|Posted by Egonne Roth on September 26, 2015 at 1:15 PM|
The next day we had to return to Mytilene to return our rented car. Again as we drove along the main road we saw the groups of mainly young men walking. We decided to drive a different route into town and discovered the route took us right past the camp where the refugees were taken to register.
I saw a young woman who looked exactly like one of the daughters of the paralysed woman in the wheel chair but I could not stop to talk to her. I felt wretched. Would I ever know what happened to them? Once we were in the town we had to be in the midst of the refugees as the car rental office was near the port.
We literally had to step over people lying and sitting on anything they could find to get to the office. Across a small courtyard was a café packed with mainly Syrians and sitting close to the door was a young man looking so forlorn that I could not turn away. I bought a coke and sandwich and offered them to him. Eventually he took only the coke and the owner told me someone else had bought him sandwiches earlier. As we had not eaten lunch I decided we could enjoy the sandwich ourselves. Yehudit had completed the business with the car rental man and joined me at the café called “Art and Coffee”.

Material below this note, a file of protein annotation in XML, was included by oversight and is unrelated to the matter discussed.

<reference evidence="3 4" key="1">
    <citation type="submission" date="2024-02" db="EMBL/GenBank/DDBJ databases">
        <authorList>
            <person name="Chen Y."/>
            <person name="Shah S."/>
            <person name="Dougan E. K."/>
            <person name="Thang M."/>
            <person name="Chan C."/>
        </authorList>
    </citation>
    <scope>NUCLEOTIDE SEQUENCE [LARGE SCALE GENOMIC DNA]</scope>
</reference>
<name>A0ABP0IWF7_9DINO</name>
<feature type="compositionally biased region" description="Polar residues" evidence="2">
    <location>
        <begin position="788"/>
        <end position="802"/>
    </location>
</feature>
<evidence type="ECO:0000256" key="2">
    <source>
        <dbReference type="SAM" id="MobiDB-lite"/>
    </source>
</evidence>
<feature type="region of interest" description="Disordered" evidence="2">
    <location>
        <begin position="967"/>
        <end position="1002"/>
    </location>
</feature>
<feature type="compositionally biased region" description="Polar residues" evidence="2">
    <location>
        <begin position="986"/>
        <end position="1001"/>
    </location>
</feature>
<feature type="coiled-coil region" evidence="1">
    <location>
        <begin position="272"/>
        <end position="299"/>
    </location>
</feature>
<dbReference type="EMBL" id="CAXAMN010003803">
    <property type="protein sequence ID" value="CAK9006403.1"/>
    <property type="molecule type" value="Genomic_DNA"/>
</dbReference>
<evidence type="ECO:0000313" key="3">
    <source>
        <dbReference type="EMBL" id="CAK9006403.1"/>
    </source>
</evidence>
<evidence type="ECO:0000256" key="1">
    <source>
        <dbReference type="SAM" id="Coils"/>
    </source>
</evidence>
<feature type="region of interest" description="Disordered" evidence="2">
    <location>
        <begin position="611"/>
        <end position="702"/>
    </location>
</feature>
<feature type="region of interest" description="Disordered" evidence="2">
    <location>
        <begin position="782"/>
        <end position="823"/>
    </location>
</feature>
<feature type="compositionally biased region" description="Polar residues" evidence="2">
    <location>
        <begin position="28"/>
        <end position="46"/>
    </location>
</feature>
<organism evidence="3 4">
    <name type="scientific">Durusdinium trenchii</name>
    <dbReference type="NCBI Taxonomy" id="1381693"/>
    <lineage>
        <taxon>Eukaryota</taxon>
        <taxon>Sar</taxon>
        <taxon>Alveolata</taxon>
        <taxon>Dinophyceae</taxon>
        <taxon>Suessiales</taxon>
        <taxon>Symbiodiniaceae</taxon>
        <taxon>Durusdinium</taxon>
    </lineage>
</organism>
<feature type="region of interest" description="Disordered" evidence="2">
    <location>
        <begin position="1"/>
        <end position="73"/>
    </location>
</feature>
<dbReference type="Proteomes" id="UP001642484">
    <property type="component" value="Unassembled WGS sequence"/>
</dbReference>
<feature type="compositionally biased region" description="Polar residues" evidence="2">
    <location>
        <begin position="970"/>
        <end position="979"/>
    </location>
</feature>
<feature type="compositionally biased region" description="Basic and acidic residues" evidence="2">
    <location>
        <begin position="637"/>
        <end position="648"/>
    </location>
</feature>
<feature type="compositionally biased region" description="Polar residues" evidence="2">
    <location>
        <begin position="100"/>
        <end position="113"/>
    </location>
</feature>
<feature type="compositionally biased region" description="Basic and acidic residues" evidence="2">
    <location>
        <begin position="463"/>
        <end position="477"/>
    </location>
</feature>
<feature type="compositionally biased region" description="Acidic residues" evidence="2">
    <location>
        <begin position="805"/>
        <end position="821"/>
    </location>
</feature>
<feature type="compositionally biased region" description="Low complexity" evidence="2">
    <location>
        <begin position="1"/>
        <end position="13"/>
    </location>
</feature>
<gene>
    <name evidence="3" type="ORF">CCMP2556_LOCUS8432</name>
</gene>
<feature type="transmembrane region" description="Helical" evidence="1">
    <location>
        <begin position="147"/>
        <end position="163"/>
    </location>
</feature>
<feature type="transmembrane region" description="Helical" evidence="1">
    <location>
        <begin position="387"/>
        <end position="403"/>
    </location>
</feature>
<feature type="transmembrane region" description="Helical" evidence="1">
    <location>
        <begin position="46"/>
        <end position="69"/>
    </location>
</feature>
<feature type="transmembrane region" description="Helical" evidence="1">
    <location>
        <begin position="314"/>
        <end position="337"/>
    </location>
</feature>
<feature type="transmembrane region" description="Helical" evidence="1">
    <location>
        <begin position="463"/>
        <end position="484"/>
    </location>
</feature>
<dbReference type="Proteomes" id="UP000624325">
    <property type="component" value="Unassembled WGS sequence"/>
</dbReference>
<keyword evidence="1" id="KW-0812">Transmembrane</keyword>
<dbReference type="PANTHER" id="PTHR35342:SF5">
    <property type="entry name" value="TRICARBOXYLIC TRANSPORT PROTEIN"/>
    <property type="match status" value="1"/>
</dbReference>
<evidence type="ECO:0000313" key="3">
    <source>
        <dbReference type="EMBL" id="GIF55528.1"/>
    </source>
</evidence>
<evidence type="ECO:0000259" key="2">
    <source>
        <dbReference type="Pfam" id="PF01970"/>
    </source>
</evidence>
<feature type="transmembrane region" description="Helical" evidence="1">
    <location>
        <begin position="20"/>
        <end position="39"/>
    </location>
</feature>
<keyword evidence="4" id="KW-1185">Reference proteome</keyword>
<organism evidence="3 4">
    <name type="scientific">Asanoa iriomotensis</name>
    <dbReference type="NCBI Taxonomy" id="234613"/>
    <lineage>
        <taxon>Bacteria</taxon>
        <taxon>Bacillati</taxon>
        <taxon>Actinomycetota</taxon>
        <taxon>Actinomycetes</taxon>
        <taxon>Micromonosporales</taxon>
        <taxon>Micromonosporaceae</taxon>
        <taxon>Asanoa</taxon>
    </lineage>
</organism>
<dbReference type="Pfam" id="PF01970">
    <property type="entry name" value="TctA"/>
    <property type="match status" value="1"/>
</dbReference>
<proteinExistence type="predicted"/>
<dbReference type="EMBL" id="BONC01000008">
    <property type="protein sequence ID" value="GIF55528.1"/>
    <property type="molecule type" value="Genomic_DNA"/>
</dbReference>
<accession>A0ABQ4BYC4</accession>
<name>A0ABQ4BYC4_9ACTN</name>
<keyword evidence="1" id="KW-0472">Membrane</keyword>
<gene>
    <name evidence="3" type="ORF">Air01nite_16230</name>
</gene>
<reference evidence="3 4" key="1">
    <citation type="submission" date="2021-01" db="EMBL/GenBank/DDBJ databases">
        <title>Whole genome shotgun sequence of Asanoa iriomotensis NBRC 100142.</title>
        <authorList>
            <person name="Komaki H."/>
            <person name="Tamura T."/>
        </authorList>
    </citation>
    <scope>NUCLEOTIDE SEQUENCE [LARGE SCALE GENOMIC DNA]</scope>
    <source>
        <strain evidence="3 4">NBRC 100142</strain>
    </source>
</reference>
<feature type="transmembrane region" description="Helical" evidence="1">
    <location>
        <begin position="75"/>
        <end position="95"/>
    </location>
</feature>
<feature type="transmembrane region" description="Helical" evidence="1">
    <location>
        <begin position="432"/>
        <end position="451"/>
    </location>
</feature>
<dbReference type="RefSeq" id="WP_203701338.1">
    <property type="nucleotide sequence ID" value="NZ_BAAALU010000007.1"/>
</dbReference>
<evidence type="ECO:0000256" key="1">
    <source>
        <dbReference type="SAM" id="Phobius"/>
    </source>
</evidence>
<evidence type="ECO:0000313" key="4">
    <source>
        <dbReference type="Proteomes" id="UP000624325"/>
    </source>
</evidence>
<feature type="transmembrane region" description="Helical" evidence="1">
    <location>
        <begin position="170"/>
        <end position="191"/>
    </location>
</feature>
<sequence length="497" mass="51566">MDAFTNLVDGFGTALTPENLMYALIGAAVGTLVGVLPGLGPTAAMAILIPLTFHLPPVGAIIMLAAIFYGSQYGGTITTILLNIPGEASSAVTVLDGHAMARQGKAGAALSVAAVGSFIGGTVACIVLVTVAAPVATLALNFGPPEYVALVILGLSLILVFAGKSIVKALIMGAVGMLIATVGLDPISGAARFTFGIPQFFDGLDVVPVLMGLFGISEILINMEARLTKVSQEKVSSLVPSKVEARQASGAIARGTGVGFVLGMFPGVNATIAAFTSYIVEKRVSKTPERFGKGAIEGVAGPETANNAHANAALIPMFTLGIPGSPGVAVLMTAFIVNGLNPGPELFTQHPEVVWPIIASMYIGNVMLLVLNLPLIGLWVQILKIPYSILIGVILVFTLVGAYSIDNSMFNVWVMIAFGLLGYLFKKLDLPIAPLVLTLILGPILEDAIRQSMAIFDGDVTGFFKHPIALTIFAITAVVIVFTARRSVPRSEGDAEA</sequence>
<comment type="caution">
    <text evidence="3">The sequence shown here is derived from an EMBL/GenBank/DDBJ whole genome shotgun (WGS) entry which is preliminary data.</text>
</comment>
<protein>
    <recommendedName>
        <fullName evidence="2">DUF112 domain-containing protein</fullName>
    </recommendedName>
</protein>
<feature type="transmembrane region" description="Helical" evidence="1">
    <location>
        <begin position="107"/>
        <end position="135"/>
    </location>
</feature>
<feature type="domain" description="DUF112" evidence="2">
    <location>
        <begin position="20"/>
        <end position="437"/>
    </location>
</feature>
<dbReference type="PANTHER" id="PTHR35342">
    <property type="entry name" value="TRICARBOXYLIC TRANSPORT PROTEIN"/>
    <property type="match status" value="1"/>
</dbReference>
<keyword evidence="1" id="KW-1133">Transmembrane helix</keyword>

We ordered the best coffee frappes I have ever had and talked with the waitress, a lovely young woman called Marina. She told us that for months the place was regularly packed out by the refugees who mainly drank coffee or coke, ate the most basic sandwich and sat resting there while they loaded their cell phones: the café had provided an extension cord with half a dozen electrical points for that purpose. I was amazed at how gracious and kind both she and the owner were. These were not customers who were buying meals and expensive drinks and moving on but were literally camped out there until they could figure out what to do next. Even though there was a sign saying no toilets I had been told to ask and the owner would probably open up for us, so I did. “I am terribly sorry,” the waitress said, “but with so many people the whole system has packed up. You definitely can’t go in there.” The tiny twitch of her nose told me exactly why not.